You and your ex-spouse set up a child custody plan around three years ago, and it worked great while your child was young. Now that they’re pushing into the teen years, they’re asking for more independence and have complaints about your current custody schedule.

Custody schedules don’t always work for a child’s entire life. Modifying child custody is relatively normal, and it’s something the courts see frequently. If you and your ex-spouse find that modifying custody would be beneficial to you and your family, then it’s time to take steps to do so.

How do you change a custody schedule?

To start with, if you and the other parent can agree on a new schedule, then you can file the new plan with the court. In most cases, the court will approve the new plan, and you can convert over to that plan when you’re ready.

If you and the other parent want to switch plans but are having a hard time agreeing on one, then you may want to consider speaking with your attorneys and negotiating through them. You can also consider going through mediation, where you can negotiate a plan that works best for everyone involved.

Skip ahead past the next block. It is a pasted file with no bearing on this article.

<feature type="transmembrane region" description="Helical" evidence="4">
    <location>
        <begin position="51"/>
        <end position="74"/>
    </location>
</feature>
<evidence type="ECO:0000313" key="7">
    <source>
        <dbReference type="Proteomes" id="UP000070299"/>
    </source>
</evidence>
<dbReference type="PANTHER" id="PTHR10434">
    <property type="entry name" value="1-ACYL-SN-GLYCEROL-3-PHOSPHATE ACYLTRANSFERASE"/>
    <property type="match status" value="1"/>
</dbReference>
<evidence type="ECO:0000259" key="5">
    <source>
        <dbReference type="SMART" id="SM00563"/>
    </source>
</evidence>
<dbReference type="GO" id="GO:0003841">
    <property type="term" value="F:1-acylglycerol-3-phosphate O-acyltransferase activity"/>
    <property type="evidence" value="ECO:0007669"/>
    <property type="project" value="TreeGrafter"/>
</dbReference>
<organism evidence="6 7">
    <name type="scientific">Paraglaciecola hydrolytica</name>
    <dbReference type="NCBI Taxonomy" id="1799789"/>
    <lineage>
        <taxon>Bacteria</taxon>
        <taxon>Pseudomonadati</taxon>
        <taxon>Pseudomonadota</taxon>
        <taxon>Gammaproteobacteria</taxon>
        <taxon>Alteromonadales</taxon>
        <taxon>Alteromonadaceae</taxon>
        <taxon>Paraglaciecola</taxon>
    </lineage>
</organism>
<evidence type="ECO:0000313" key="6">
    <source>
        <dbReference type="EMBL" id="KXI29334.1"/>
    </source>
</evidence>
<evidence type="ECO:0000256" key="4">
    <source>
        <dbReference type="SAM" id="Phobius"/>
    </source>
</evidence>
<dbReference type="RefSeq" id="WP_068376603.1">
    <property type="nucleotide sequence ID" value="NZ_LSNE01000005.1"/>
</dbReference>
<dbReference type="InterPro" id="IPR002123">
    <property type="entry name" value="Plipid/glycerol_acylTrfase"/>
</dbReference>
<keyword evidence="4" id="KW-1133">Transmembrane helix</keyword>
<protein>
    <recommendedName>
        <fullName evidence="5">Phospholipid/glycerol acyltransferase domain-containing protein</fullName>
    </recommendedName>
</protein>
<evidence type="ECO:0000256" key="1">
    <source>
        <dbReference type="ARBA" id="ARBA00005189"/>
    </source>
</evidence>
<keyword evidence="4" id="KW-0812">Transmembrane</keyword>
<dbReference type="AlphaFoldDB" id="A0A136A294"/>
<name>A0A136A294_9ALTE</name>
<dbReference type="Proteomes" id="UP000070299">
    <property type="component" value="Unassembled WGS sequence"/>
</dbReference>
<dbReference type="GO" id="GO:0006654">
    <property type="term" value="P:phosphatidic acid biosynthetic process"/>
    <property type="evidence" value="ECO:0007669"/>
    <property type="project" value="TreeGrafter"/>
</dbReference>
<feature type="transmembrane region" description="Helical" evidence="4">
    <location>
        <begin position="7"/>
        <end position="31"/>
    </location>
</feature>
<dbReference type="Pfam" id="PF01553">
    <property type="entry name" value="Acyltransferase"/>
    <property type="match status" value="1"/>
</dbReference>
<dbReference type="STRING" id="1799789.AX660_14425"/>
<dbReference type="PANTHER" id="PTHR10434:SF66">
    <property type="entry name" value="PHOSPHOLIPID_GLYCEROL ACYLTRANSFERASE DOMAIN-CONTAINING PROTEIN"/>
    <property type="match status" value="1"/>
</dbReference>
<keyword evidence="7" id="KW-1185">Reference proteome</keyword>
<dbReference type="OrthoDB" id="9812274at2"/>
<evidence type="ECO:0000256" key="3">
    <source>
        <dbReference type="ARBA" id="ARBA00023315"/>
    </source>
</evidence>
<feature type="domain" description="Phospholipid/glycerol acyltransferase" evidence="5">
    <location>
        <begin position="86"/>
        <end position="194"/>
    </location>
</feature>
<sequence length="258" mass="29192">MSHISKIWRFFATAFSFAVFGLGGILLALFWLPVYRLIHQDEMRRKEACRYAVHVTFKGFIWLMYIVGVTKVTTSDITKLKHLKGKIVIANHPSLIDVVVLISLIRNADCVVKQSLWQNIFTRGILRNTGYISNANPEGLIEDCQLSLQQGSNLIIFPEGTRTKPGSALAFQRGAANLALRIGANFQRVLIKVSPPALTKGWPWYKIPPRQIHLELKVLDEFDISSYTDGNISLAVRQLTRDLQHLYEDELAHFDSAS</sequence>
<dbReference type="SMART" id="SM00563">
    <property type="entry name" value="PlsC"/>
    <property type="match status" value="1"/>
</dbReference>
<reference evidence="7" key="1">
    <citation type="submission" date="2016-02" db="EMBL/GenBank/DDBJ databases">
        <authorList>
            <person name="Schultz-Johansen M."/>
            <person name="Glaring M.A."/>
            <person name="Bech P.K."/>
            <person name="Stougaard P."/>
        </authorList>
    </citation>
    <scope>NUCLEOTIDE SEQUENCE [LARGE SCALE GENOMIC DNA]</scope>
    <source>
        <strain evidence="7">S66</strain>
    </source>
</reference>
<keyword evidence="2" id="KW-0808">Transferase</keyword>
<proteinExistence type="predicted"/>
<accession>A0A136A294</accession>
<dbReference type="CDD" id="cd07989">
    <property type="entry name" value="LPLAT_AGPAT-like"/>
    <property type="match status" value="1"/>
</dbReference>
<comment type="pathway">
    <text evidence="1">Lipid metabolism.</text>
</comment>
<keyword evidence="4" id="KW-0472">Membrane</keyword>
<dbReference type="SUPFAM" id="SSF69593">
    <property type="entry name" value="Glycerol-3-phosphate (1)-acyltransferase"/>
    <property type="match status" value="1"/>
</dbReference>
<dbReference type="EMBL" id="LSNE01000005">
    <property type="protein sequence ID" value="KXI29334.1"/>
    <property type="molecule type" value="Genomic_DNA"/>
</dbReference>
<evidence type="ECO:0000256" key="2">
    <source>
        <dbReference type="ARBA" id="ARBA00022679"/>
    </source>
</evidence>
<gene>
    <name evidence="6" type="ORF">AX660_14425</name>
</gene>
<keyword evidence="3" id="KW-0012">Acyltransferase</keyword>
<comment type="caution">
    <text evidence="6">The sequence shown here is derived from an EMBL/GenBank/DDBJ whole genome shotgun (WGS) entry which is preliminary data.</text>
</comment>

There are also cases where parents can’t agree on changes to a custody plan. That’s relatively normal, too. In that situation, you’ll need to petition the court for a modification of the original court order. Your attorneys will help you petition the court and present your cases, so that the judge hears both sides and what each parent wants. They may also speak with your child in some instances.

Once a judge hears your cases, they will decide how the custody plan should be changed. If you presented the plan the judge agrees with, for example, they may approve it directly.

What do you need to do to prepare for a custody modification hearing?

If you want to prepare for a custody hearing, you will need to first decide how you’ll show that a modification is necessary due to a substantial change in your circumstances. To do that, you will need to put together a collection of documents that prove the need for the modification, such as new school activity schedules, statements from medical providers, teachers or witnesses, statements from your child or children about where they’d like to live, and others.

Your San Antonio family law attorney will discuss the exact documents that you need, so that you can prepare for court.